A major new exhibition on the subject of women depicted as witches opened at the Scottish National Gallery of Modern Art this weekend. You may have heard about Witches and Wicked Bodies already, as it has attracted a great deal of media interest and looks like it will be the “must see” show of this summer.
We are delighted to have lent ten books from our collections to the exhibition. These are nearly all drawn from the weird and wonderful collection of John Ferguson (1838-1916), who was a 19th-century Professor of Chemistry at the University of Glasgow and a passionate book collector who built up a large library on the esoteric subject of alchemy and related areas such as witchcraft.
The exhibition has been curated by Professor Deanna Petherbridge and Dr Patricia Allerston. Dr Allerston initially visited Special Collections in Autumn last year to explore the witchcraft material in the Ferguson collection and was greatly impressed by what she found. We have subsequently lent several key texts to the show, including a 1494 edition of the Malleus maleficarum (Sp Coll Ferguson An-y.12); this book (“The hammer of the witches”) is one of the most notorious witch-hunt manuals of the 15th Century, arguing that women were more susceptible to witchcraft and demonic possession than men owing to the inherent weakness of their gender! Other loans include: the Discoverie of Witchcraft (Sp Coll Ferguson Ap-d.15), the first book in English to be devoted to the topic of witches, all copies of which were ordered to be destroyed by James I in 1603; Newes from Scotland (Sp Coll Al-a.36), the first tract on Scottish witchcraft; and The Lancashire Witches (Sp Coll Ferguson Af-g.20), a rather more lighthearted chapbook account of witches who “divert themselves in merriment”.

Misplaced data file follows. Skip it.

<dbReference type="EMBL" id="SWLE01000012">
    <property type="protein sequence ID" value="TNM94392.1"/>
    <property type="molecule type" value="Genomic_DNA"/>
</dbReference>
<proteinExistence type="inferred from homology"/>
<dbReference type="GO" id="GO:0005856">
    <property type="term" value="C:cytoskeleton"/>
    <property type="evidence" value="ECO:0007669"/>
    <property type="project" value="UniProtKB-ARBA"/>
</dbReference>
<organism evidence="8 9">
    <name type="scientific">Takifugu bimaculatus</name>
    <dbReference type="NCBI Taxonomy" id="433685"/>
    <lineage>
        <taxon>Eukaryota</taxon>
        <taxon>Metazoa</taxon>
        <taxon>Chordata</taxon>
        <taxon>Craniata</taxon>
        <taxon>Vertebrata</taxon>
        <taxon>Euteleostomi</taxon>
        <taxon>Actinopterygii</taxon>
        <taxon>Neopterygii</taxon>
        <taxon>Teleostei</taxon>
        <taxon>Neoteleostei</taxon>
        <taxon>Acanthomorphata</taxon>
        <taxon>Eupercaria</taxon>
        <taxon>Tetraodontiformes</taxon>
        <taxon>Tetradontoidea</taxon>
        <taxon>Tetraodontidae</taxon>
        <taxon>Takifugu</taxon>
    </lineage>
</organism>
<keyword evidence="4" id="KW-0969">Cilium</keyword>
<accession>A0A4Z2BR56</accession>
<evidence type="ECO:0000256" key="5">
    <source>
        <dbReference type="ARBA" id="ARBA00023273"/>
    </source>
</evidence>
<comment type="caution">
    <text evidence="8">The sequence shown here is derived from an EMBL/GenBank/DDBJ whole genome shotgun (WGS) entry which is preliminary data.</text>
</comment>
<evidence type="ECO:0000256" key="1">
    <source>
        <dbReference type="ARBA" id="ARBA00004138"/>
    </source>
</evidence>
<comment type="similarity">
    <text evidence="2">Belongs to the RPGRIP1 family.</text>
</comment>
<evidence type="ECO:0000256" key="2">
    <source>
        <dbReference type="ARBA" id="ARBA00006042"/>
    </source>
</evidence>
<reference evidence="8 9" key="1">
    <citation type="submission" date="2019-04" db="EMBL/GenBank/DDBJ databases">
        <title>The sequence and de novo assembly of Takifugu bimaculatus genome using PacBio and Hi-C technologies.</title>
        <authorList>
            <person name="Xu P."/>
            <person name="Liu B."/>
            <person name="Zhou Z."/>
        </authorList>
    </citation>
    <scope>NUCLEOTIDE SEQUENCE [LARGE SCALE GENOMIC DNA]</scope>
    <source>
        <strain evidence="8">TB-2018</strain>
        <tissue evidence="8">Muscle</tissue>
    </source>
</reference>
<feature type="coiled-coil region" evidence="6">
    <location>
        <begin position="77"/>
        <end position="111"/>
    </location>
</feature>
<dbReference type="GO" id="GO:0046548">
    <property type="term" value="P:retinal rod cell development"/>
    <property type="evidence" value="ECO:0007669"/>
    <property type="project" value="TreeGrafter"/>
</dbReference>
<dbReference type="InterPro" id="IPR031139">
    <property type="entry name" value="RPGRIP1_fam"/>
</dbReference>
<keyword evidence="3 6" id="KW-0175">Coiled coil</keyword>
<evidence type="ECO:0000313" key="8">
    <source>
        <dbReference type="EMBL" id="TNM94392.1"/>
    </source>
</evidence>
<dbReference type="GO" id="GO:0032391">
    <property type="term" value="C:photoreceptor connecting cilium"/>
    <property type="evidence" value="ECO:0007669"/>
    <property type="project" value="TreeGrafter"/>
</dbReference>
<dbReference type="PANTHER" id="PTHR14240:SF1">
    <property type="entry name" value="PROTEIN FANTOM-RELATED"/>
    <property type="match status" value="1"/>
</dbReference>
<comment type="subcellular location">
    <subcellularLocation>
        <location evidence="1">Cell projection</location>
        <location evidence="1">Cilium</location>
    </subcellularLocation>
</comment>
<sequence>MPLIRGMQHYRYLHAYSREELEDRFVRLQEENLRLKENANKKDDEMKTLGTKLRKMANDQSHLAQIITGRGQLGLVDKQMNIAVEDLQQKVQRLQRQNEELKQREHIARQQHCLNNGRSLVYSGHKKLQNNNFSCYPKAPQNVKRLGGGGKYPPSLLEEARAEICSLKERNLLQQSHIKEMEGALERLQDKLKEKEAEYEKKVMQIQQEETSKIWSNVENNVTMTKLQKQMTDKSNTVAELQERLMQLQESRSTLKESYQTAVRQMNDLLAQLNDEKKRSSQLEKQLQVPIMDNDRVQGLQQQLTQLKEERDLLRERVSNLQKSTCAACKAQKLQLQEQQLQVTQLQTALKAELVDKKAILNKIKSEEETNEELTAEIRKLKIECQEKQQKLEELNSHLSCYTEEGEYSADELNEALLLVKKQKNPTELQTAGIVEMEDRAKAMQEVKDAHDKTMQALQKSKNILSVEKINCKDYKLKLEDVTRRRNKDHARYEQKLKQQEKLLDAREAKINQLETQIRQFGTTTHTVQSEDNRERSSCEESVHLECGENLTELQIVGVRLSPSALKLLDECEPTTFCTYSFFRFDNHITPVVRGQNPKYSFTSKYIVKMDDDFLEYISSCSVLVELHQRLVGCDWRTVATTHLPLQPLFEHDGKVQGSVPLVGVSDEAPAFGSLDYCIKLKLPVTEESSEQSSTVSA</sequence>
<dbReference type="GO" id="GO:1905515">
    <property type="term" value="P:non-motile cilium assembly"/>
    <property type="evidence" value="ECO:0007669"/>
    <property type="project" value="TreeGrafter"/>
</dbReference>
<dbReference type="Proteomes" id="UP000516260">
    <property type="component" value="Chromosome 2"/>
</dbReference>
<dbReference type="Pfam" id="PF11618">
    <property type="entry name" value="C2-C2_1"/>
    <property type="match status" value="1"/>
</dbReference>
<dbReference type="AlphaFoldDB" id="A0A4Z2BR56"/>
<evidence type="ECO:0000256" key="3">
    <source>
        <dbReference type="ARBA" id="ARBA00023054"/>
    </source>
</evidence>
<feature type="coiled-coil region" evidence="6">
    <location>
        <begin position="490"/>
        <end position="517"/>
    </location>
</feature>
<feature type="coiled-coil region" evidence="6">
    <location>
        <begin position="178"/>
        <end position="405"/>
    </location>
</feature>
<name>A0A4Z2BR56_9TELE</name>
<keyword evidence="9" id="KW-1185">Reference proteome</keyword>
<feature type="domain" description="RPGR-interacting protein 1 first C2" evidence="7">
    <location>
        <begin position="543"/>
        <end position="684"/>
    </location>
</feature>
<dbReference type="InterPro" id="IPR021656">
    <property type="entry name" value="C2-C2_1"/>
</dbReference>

The exhibition runs in Edinburgh until November 3, so you can see all these books – and more – on display until then. In the meantime, if you are interested in exploring our spellbinding witchcraft resources further, a good place to start is our virtual exhibition The Damned Art and our book of the month article on Newes from Scotland.
Categories: Special Collections